Pseudotumor of the distal common bile duct at endoscopic retrograde cholangiopancreatography

Department of Radiology, University of California San Francisco, San Francisco, CA 94143-0628, USA.
Clinical imaging (Impact Factor: 0.81). 07/2011; 35(4):279-83. DOI: 10.1016/j.clinimag.2010.07.004
Source: PubMed


Prior studies have described a pseudocalculus appearance in the distal common bile duct as a normal variant at cholangiography. The objective of this study was to describe the occurrence of pseudotumor in the distal common bile duct at endoscopic retrograde cholangiopancreatography (ERCP).
Nine patients who underwent ERCP between May 2004 and July 2008 were identified as having a transient eccentric mural-based filling defect in the distal common bile duct. A single reader systematically reviewed all studies and recorded the imaging findings.
The mean diameter of the filling defect was 9 mm (range, 5 to 11). Eight patients had resolution of the filling defect during the same ERCP or on a subsequent ERCP, and in two of these patients the inferior border of the filling defect was not well visualized. The other patient underwent surgical resection of a presumed tumor with no evidence of malignancy on surgical pathology.
An eccentric mural-based filling defect in the distal common bile duct can be artifactual in nature and may reflect transient contraction of the sphincter of Oddi. Recognition of this pseudotumor may help avoid unnecessary surgery.

36 Reads
  • [Show abstract] [Hide abstract]
    ABSTRACT: Magnetic resonance cholangiopancreatography (MRCP) is being used increasingly for noninvasive diagnostic evaluation of pancreatobiliary disease [1– 41]. This technique basically exploits the long T2 relaxation times of stationary or slow-moving nonhemorrhagic fluid and displays bile and pancreatic juices with a high signal intensity on T2-weighted images. Although MRCP images resemble images obtained with endoscopic retrograde cholangiopancreatography (ERCP), the underlying physics and principles are largely different. For radiologists and non-radiologists, it takes time to become familiar with the MRCP appearance of common and uncommon variants and pathologic conditions. In particular those who have extensive experience with ERCP initially may be disappointed when MRCP and ERCP images obtained in the same patient show different features. Initially, they may claim that MRCP “missed the disease.” After a learning curve of variable time, they may learn that the information is the same, but the presentation may be different. Further, they may understand that the capability to combine MRCP with unenhanced and dynamic multiphase contrast-enhanced cross-sectional magnetic resonance imaging (MRI) is unique and gives MRCP an unrivaled diagnostic potential [1]. We provide an overview of the different types of pitfalls in MRCP. Pitfalls related to the technique are those that have an obvious link with the underlying MR physics and are unique for MRCP. Pitfalls related to the intrinsic limitations of ductal imaging are shared by MRCP and ERCP and are caused by the fact that some diseases may present without ductal abnormalities, or may induce ductal changes only in a late stage. Moreover, ductal abnormalities may be aspecific, and correlation with findings at cross-sectional MRI may be mandatory. We also discuss the pitfalls related to anatomic variants and to specific diseases. Some of these are also encountered in ERCP, whereas others are unique for MRCP.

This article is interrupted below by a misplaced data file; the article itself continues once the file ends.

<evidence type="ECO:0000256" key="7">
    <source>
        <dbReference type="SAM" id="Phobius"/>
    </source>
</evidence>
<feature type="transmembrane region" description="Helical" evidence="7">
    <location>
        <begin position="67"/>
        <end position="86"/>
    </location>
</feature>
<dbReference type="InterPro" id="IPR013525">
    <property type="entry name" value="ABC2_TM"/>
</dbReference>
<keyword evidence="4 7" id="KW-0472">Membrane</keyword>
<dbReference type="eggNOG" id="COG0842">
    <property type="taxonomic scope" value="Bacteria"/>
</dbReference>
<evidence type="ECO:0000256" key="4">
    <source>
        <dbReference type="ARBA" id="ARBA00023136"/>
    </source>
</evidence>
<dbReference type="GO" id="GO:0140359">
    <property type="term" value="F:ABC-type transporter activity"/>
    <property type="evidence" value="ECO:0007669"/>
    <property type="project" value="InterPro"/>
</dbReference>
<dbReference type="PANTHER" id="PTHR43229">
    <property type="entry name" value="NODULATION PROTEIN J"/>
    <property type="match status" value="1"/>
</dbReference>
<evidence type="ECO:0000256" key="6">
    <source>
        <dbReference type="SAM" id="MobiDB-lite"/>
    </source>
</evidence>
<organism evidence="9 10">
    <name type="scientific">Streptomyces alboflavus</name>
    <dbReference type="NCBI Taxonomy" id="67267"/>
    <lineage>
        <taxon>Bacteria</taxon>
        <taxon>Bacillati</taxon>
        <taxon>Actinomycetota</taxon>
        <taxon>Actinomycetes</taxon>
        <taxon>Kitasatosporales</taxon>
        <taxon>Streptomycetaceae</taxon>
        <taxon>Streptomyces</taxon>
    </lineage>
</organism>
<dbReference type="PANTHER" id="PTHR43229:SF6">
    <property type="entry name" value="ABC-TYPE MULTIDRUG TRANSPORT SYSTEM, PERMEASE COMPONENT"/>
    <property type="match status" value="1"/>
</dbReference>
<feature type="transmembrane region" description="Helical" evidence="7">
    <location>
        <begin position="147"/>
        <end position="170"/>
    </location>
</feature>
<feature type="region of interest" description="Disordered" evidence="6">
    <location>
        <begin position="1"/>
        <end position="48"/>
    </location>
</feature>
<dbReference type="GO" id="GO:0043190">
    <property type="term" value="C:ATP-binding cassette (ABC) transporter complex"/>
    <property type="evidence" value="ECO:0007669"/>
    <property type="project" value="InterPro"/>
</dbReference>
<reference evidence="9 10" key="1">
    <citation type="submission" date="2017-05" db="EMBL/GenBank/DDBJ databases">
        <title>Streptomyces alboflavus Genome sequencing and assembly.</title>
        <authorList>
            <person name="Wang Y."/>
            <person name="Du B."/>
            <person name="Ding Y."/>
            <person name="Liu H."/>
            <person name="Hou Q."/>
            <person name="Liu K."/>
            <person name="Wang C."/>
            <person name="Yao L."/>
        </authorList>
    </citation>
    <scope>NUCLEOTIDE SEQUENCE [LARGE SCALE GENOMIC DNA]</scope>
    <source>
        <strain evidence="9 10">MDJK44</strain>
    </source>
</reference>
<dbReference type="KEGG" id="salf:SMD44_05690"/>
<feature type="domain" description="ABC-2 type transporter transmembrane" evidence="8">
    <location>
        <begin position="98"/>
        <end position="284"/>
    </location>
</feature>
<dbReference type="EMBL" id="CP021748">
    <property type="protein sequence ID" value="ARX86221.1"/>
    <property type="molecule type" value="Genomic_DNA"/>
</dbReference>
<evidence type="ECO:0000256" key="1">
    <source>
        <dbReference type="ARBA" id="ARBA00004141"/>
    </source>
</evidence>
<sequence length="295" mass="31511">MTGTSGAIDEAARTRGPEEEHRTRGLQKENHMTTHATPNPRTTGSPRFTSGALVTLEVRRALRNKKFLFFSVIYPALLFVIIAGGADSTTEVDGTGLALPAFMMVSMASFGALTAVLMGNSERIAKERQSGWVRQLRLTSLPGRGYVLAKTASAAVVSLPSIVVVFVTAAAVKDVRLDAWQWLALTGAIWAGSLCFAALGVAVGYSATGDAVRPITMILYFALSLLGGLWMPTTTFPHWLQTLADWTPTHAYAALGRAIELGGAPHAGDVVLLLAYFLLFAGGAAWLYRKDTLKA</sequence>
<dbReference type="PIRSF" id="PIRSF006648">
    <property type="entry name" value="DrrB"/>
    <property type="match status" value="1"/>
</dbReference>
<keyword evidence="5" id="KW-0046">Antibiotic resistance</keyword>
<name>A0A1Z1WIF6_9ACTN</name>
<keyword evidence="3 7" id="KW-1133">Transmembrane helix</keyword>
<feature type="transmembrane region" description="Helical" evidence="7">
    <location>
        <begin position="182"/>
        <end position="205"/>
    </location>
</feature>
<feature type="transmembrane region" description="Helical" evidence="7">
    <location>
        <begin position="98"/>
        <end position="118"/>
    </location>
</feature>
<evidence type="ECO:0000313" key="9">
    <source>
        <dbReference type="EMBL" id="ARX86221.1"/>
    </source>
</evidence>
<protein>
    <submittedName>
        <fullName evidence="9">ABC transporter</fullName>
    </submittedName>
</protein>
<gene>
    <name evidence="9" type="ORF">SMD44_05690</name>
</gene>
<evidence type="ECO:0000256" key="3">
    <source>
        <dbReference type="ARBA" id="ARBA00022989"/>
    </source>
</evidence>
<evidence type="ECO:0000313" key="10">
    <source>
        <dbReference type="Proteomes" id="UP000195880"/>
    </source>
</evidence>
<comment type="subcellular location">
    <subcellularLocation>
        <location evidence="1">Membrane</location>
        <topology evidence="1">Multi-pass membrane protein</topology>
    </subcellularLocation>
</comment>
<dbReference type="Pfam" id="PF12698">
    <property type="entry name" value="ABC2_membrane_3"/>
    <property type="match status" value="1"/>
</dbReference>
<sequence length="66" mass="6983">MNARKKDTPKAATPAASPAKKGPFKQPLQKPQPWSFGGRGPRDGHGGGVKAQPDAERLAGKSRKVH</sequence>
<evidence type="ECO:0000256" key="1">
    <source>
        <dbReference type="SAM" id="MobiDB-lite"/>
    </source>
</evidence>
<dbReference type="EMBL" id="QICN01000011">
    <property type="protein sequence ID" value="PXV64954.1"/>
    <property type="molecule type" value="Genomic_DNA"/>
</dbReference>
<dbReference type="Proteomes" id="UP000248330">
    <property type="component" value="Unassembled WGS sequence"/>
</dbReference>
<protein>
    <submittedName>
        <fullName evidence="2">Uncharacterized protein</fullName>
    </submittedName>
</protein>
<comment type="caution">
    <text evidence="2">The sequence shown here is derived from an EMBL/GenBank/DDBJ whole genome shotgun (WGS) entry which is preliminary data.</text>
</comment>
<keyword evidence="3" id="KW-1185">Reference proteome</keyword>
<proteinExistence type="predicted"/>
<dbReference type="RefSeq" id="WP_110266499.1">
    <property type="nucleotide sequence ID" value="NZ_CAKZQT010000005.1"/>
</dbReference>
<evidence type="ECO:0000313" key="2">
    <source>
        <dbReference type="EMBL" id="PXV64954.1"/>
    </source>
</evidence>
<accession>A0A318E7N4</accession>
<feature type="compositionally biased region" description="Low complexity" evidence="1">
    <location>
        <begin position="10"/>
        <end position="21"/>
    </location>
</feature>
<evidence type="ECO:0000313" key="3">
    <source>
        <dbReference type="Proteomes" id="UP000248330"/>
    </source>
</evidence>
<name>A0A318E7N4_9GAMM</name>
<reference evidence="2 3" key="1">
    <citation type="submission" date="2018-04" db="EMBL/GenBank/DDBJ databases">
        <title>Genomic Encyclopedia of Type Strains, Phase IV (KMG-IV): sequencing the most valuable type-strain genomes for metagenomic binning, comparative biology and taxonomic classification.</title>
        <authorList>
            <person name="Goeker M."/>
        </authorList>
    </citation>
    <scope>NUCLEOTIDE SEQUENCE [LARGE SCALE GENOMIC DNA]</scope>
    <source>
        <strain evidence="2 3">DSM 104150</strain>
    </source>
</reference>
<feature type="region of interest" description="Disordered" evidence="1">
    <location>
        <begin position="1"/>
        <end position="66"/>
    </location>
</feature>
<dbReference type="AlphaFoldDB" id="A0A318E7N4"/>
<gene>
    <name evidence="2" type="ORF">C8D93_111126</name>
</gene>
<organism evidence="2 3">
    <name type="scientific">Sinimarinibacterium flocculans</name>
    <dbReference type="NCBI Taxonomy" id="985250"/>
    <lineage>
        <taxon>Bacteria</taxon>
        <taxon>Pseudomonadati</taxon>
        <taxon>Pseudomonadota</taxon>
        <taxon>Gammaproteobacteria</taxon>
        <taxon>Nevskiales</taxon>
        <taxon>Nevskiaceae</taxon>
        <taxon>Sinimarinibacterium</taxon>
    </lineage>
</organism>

Abdominal Imaging 05/2004; 29(3):360-87. DOI:10.1007/s00261-003-0119-6 · 1.63 Impact Factor
  • Source
    The American journal of roentgenology, radium therapy, and nuclear medicine 11/1972; 116(2):337-41. DOI:10.2214/ajr.116.2.337
  • [Show abstract] [Hide abstract]
    ABSTRACT: Common-bile-duct growths are rarely identified unless they cause chronic biliary obstruction. This case report describes a 71-year-old woman who had jaundice and epigastric pain. A cholecysto-colonic fistula was demonstrated by endoscopic retrograde cholangiopancreatography. The patient also had multiple filling defects in the common bile duct. The fistula was closed and stones were removed. A postoperative cholangiogram showed two calculi. One was removed with a basket through the T-tube tract, but the second, which did not appear completely free of the common-duct wall, could not be removed by the basket method. Subsequently at laparotomy this was found to be a benign pedunculated polyp, composed of collagenous and vascular tissue and with no surface epithelium. Surgeons should bear in mind the possibility of a common-bile-duct growth in cases of extrahepatic biliary obstruction.
    Canadian journal of surgery. Journal canadien de chirurgie 02/1988; 31(1):37-8. · 1.51 Impact Factor
Show more


36 Reads
Available from